How to polish your résumé

I’ve read a lot of résumés over the years. I’ve read 35-page résumés from senior academics documenting every Rotary talk, guest lecture, and letter to the editor. I’ve read not-quite-one-page
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I’ve read a lot of résumés over the years. I’ve read 35-page résumés from senior academics documenting every Rotary talk, guest lecture, and letter to the editor. I’ve read not-quite-one-page résumés from high school students giving their neighbors as references. In the process, I’ve come to think of résumé reading as an acquired literary taste, like flarf or fanfiction. And I’ve come to think of résumé writing as a unique genre with its own rhetorical nuances and conventions. All of us will need to update a résumé periodically, whether for job-hunting, promotions in an organization, free-lance work, or service on a board of something-or-other. So we should be paying attention to those nuances. Let’s start with audience, which is usually a hiring committee. Hiring committees read résumés in the context of a particular job and often have a scoring grid or rubric prepared by human resources. The rubric asks two questions. Do you meet the minimum qualifications in terms of degrees, types. . .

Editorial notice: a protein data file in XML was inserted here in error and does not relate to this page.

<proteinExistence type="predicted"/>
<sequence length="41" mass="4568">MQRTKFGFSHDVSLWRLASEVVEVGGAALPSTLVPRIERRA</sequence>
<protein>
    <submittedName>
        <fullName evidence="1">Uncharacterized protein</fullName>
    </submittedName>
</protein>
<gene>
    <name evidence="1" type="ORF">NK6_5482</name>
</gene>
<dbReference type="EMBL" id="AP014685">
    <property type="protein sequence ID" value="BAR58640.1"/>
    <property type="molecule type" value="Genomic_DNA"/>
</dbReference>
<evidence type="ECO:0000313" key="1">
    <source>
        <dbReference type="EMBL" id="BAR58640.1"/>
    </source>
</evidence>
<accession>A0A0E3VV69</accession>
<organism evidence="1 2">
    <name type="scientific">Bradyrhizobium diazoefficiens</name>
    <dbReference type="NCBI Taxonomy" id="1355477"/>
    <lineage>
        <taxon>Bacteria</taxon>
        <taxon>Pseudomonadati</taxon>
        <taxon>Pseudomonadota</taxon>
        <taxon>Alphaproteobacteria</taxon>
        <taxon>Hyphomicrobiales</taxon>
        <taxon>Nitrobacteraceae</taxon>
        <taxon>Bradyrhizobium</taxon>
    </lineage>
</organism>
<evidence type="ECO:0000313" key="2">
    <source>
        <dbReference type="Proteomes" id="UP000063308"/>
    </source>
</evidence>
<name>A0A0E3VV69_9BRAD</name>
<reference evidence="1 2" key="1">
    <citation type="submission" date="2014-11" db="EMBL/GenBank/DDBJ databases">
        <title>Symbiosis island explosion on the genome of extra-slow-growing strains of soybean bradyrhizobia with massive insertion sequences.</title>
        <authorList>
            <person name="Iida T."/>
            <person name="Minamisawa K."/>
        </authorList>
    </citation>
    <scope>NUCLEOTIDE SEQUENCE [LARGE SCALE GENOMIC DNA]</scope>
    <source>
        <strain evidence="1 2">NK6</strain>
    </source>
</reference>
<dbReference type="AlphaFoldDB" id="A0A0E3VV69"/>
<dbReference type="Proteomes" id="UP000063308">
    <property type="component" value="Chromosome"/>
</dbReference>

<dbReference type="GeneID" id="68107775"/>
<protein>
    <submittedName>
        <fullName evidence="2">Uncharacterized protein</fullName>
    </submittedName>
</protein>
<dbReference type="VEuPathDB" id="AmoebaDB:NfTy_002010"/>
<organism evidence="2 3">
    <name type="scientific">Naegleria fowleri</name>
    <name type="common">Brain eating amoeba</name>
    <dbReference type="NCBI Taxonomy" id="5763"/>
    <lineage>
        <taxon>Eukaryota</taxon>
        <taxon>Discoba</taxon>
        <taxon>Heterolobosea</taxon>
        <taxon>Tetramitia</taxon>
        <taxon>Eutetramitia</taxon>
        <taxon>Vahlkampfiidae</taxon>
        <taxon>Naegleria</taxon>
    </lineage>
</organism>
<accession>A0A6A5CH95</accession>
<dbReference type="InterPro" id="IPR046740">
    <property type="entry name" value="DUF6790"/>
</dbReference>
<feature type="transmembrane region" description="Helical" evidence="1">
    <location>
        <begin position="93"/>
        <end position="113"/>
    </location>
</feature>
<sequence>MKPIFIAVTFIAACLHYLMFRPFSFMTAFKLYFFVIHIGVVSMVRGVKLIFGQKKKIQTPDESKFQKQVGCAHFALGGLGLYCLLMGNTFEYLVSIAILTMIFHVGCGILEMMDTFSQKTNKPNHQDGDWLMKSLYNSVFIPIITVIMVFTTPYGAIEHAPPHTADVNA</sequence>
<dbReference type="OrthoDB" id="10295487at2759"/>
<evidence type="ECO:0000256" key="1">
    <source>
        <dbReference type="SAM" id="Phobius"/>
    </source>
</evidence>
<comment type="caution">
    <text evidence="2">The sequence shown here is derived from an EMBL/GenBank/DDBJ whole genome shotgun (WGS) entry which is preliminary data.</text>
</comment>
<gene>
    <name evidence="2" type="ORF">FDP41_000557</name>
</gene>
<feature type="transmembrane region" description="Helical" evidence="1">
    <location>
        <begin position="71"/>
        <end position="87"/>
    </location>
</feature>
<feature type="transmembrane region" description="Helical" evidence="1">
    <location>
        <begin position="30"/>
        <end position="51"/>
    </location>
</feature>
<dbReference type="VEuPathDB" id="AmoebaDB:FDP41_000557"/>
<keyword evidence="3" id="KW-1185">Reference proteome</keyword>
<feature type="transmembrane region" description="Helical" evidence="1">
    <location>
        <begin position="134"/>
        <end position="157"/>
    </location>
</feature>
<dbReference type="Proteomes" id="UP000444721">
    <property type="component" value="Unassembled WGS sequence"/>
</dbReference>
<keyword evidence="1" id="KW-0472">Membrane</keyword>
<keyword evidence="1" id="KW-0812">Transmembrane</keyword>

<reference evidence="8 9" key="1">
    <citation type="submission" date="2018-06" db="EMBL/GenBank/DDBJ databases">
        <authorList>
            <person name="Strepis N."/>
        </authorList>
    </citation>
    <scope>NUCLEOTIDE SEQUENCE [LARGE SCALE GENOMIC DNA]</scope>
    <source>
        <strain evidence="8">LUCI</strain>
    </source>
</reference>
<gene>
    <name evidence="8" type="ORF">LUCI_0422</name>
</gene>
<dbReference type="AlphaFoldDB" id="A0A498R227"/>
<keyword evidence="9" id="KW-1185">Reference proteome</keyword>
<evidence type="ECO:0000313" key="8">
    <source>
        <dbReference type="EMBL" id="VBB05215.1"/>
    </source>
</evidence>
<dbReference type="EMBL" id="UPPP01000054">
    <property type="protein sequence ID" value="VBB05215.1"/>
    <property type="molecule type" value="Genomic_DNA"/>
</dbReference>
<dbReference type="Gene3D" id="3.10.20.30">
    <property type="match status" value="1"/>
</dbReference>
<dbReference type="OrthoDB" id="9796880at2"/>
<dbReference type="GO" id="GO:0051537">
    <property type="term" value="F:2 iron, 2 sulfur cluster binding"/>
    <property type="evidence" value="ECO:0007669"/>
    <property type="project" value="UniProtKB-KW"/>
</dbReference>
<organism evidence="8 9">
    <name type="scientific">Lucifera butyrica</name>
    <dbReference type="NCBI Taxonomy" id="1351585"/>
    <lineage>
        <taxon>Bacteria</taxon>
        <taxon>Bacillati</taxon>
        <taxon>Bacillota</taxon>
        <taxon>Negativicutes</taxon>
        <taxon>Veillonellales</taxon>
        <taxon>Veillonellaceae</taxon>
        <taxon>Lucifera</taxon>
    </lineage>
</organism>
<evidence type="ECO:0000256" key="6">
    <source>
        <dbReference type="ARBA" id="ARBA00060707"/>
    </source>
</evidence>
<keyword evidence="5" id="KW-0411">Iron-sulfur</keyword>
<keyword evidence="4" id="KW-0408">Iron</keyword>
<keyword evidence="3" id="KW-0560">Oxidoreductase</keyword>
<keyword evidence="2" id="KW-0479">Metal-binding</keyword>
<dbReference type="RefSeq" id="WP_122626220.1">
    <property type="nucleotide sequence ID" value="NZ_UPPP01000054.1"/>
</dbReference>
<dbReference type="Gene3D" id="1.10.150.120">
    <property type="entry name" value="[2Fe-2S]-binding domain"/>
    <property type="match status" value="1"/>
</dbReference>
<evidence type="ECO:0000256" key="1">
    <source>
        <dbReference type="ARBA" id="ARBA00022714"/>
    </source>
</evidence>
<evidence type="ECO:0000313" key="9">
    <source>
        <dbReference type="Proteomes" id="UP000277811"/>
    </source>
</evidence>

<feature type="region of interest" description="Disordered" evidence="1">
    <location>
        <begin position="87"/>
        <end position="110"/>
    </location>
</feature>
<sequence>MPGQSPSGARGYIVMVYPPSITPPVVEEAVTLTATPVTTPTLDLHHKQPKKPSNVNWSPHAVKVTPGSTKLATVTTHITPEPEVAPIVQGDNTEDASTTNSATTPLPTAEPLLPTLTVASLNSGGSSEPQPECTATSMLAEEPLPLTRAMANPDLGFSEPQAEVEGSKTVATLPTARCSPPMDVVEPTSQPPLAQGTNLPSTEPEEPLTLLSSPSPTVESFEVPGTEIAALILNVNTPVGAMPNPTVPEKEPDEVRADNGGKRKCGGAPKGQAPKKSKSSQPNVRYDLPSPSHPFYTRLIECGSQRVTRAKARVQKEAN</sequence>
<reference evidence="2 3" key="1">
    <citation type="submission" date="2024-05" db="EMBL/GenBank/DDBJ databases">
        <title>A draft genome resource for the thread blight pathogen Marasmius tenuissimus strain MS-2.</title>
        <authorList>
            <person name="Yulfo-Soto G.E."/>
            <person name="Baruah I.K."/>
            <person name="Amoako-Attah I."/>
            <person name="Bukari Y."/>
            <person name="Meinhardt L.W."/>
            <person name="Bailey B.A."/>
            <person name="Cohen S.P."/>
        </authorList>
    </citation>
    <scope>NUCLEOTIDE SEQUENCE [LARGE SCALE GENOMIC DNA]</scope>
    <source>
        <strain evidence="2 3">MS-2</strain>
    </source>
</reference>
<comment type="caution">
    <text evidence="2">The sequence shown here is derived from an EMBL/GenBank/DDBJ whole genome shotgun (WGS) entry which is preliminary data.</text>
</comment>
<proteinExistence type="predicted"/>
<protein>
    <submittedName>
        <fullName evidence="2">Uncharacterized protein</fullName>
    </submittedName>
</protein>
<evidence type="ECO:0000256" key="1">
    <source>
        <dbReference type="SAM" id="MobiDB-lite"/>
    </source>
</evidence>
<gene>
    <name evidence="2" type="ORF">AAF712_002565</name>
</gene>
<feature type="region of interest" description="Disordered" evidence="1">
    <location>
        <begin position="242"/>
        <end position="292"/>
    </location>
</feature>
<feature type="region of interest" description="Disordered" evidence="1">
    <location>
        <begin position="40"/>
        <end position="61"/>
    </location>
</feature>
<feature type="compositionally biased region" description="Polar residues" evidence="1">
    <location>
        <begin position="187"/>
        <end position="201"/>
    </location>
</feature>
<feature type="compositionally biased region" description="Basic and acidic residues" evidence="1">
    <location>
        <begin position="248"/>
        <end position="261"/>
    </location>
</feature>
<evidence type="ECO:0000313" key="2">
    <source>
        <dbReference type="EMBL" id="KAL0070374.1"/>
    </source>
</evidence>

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News source: Linguistics – OUPblog

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